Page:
Information concerning the operation of each games machine 104 is recorded at the respective games machine 104. This information might for example include the amount of money in the machine's cash box. We assume that there is a desire to log and/or review the information at a computer HQ at a central location which is accessible via the modem 101.

During an initiation stage the Bluetooth AT Serial Module 102 at each games machine 104 is set into an autolisten state by the respective games machine 104 issuing appropriate AT commands. The Bluetooth AT Serial Modules 102 remain in this state and therefore are always ready to receive and send data over the Bluetooth connection 3 to the central unit 100.

In gathering the desired information, the computer HQ at the central location can make a connection to each games machine 104 in turn. When a connection is initiated by the computer HQ, first a connection must be established between the computer, its Modem, and the Modem 101 of the central unit 100. Then the Modem 101 of the central unit 100 issues AT commands to the central unit's Bluetooth AT Serial Module 102. These commands include the identity of the games machine 104 to which connection should be made—games machine 1 in the first instance. Appropriate Bluetooth signals are then transmitted from the central unit 100 and detected by the Bluetooth AT Serial Module 102 of each games machine 104. However, due to the identity of games machine 1 being included in the signals, appropriate AT commands will only be exchanged between games machine 1 and its Bluetooth AT Serial Module 102 so setting up the connection between the central computer HQ and games machine 1. Once the connection is in place data can be transferred from games machine 1 to the central computer HQ. It should be noted that the Bluetooth data connections can be optionally configured to be encrypted to prevent unauthorised “snooping” on the data.

Once this transmission is complete connection to games machine 2 can be initiated and so on.

In alternatives a more complex interleaved time multiplexing system may be used where it is inappropriate to allow whole sets of data to be transmitted in one block. Time slots may be allocated to each device once per successive predetermined periods. In general terms there is little limit to how the capabilities provided by the present system may be used.

Other situations where systems of the present application may be used include: connections between an electronic point of sale device and a number of confectionery/drinks dispensers; connections between a remote data logger and a Bluetooth enabled mobile telephone and onwards to a central computer, and connections between a central computer and a plurality of pieces of test equipment.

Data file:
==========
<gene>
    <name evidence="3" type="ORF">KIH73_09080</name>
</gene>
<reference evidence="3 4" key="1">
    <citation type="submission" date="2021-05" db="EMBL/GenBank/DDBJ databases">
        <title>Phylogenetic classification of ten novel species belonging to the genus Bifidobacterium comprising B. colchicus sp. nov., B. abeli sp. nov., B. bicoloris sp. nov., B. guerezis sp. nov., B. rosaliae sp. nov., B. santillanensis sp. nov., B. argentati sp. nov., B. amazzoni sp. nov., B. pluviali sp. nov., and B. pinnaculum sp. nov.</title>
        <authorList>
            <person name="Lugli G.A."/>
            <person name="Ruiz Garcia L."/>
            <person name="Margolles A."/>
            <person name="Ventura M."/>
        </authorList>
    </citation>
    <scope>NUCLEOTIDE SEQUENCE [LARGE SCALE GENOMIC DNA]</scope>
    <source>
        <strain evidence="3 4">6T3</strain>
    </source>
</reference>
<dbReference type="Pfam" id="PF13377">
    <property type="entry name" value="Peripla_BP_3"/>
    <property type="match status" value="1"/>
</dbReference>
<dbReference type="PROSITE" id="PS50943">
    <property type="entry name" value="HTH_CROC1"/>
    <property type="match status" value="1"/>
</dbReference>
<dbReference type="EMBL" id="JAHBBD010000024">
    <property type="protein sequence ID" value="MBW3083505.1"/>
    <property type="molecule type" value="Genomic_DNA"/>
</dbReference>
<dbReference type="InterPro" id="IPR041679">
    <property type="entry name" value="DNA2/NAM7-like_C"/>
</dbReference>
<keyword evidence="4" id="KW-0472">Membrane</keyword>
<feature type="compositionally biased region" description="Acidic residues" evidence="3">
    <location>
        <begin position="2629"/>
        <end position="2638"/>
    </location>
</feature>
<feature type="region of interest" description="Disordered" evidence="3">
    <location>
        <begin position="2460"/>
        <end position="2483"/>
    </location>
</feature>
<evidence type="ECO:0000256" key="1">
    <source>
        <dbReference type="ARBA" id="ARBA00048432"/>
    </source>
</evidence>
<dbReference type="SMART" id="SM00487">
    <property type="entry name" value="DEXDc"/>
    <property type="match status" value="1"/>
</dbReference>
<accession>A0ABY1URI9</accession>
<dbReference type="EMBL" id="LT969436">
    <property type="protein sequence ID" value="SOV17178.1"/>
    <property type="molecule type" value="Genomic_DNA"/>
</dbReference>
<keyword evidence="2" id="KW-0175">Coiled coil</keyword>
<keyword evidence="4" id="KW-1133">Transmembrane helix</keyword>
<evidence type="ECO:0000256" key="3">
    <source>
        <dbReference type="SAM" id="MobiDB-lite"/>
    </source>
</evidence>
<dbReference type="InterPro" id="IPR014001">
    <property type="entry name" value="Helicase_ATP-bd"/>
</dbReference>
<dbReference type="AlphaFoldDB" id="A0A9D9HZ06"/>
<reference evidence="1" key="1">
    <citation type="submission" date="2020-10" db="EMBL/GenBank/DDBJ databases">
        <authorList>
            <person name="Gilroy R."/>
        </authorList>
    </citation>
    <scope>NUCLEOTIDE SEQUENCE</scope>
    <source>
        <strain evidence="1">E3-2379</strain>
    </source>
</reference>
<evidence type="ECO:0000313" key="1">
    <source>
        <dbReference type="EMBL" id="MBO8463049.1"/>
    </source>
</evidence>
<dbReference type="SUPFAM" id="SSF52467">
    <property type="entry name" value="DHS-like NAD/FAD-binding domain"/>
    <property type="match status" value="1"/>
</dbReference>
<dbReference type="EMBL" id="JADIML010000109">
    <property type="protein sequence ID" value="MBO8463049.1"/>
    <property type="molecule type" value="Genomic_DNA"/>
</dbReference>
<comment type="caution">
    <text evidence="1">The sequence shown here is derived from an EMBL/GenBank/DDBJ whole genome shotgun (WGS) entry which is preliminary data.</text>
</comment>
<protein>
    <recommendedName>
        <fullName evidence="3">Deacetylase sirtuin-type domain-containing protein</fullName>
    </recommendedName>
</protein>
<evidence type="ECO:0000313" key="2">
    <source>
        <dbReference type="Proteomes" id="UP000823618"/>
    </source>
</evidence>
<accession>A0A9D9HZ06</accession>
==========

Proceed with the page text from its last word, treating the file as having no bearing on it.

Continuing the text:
ANNEX 1 Technical Proposal Intelligent Bluetooth Serial Adapter

1. Introduction

TDK's BC02 based Bluetooth USB Adapter provides access to the following signals via an optional 40 way connector:

Pin
No Signal Description
1 AIO_0 Spare Analog I/O
2 PIO_0 Spare I/O
3 AIO_1 Spare Analog I/O
4 PIO_1 Spare I/O
5 SPI_MOSI SPI bus serial in I/P
6 PIO_2 Spare I/O
7 SPI_CSB SPI bus chip
select I/P
8 PIO_3 Spare I/O
9 SPI_CLK SPI bus clock I/P
10 PIO_4 Spare I/O
11 GND
12 PIO_5 Spare I/O
13 RESET Reset I/P
14 PIO_6 Spare I/O - o/b
LED
15 GND
16 PIO_7 Spare I/O - o/b
LED
17 SPI_MISO SPI bus serial out O/P
18 GND
19 UART_CTS Clear to Send I/P
20 PCM_CLK PCM Clock I/P
21 UART_TX Transmit Data O/P
22 PCM_IN PCM Data I/P
23 UART_RTS Request to Send O/P
24 PCM_SYNC PCM Sync I/P
25 UART_RX Receive Data I/P
26 PCM_OUT PCM Data O/P
27 VCC_3V3 3.3 V Output
28 N/C
29 USB_5V VIN > 3.6 V
30 GND
31 N/C
32 USB_D− USB D− line
33 N/C
34 USB_D+ USB D+ line
35 GND
36 GND
37 N/C
38 GND
39 VCC_1V8 1.8 V Output
40 N/C

This means it is now possible, with appropriate firmware changes, to construct a cable which gives access to the Bluetooth module via a UART interface. The cable can be passive for embedded applications where the host is exposing a ‘TTL’ level interface, OR it can be active where there is RS232 level conversion.

Hardware capability is not the entire story. How to ‘talk’ to the device needs to be addressed as well. We have three options: (1) UART H4 HCI Protocol, (2) UART BCSP HCI Protocol, (3) Raw. The first two require a Bluetooth stack on the host, while the third expects the bluetooth stack to be embedded in the device firmware and any data presented to it at the UART is conveyed via RF over a serial port profile.

Offering our device in the forms of options (1) and (2), imply that our customers need to make considerable investments in developing and/or purchasing an embedded Bluetooth stack for their particular application and platform. This is currently a big barrier preventing a more widespread takeup of Bluetooth wireless solutions in this market sector.

Option (3) offers the easiest, quickest and most cost effective way of Bluetooth gaining a foothold in the embedded and vertical integration market segment.

This document describes the technical ‘proof of concept’ for an intelligent Bluetooth adapter as opposed to the more conventional ‘cable replacement’ Bluetooth adapter.

2. Conventional Cable Replacement Serial Adapter